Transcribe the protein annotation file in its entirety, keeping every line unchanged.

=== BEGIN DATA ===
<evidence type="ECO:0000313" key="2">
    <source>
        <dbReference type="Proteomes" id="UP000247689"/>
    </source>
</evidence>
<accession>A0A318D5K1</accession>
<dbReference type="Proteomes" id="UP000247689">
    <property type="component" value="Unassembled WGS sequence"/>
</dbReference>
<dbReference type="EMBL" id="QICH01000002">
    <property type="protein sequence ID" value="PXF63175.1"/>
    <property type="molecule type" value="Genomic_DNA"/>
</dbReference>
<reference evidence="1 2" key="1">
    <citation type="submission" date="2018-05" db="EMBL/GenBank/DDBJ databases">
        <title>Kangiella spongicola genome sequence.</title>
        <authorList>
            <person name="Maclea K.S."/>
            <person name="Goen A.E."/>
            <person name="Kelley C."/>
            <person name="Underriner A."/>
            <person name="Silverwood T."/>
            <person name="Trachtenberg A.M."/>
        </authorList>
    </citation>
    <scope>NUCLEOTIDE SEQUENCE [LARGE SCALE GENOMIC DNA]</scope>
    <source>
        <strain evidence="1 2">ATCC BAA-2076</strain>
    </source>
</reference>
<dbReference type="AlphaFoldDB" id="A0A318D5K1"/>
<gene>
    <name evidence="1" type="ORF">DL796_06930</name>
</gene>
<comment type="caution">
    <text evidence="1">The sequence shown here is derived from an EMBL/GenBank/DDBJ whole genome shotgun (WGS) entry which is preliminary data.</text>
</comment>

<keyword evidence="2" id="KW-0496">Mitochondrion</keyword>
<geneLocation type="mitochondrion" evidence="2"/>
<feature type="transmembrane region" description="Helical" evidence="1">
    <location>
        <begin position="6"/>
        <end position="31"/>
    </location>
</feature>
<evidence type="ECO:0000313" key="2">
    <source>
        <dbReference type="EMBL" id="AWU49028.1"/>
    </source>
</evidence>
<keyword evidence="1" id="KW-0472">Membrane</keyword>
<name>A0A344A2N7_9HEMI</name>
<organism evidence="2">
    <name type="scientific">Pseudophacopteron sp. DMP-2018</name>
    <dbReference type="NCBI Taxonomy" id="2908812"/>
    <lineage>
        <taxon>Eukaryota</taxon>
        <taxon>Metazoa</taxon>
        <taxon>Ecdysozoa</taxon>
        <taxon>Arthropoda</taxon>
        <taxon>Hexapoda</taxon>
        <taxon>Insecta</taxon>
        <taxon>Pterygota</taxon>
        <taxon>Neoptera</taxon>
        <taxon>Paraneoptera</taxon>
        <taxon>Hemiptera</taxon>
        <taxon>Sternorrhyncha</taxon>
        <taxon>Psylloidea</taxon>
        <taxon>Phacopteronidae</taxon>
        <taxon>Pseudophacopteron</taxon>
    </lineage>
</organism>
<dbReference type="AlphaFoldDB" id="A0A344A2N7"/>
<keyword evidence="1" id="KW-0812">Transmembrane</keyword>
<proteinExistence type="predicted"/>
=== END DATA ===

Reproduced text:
<evidence type="ECO:0000313" key="2">
    <source>
        <dbReference type="Proteomes" id="UP000247689"/>
    </source>
</evidence>
<accession>A0A318D5K1</accession>
<dbReference type="Proteomes" id="UP000247689">
    <property type="component" value="Unassembled WGS sequence"/>
</dbReference>
<dbReference type="EMBL" id="QICH01000002">
    <property type="protein sequence ID" value="PXF63175.1"/>
    <property type="molecule type" value="Genomic_DNA"/>
</dbReference>
<reference evidence="1 2" key="1">
    <citation type="submission" date="2018-05" db="EMBL/GenBank/DDBJ databases">
        <title>Kangiella spongicola genome sequence.</title>
        <authorList>
            <person name="Maclea K.S."/>
            <person name="Goen A.E."/>
            <person name="Kelley C."/>
            <person name="Underriner A."/>
            <person name="Silverwood T."/>
            <person name="Trachtenberg A.M."/>
        </authorList>
    </citation>
    <scope>NUCLEOTIDE SEQUENCE [LARGE SCALE GENOMIC DNA]</scope>
    <source>
        <strain evidence="1 2">ATCC BAA-2076</strain>
    </source>
</reference>
<dbReference type="AlphaFoldDB" id="A0A318D5K1"/>
<gene>
    <name evidence="1" type="ORF">DL796_06930</name>
</gene>
<comment type="caution">
    <text evidence="1">The sequence shown here is derived from an EMBL/GenBank/DDBJ whole genome shotgun (WGS) entry which is preliminary data.</text>
</comment>

<keyword evidence="2" id="KW-0496">Mitochondrion</keyword>
<geneLocation type="mitochondrion" evidence="2"/>
<feature type="transmembrane region" description="Helical" evidence="1">
    <location>
        <begin position="6"/>
        <end position="31"/>
    </location>
</feature>
<evidence type="ECO:0000313" key="2">
    <source>
        <dbReference type="EMBL" id="AWU49028.1"/>
    </source>
</evidence>
<keyword evidence="1" id="KW-0472">Membrane</keyword>
<name>A0A344A2N7_9HEMI</name>
<organism evidence="2">
    <name type="scientific">Pseudophacopteron sp. DMP-2018</name>
    <dbReference type="NCBI Taxonomy" id="2908812"/>
    <lineage>
        <taxon>Eukaryota</taxon>
        <taxon>Metazoa</taxon>
        <taxon>Ecdysozoa</taxon>
        <taxon>Arthropoda</taxon>
        <taxon>Hexapoda</taxon>
        <taxon>Insecta</taxon>
        <taxon>Pterygota</taxon>
        <taxon>Neoptera</taxon>
        <taxon>Paraneoptera</taxon>
        <taxon>Hemiptera</taxon>
        <taxon>Sternorrhyncha</taxon>
        <taxon>Psylloidea</taxon>
        <taxon>Phacopteronidae</taxon>
        <taxon>Pseudophacopteron</taxon>
    </lineage>
</organism>
<dbReference type="AlphaFoldDB" id="A0A344A2N7"/>
<keyword evidence="1" id="KW-0812">Transmembrane</keyword>
<proteinExistence type="predicted"/>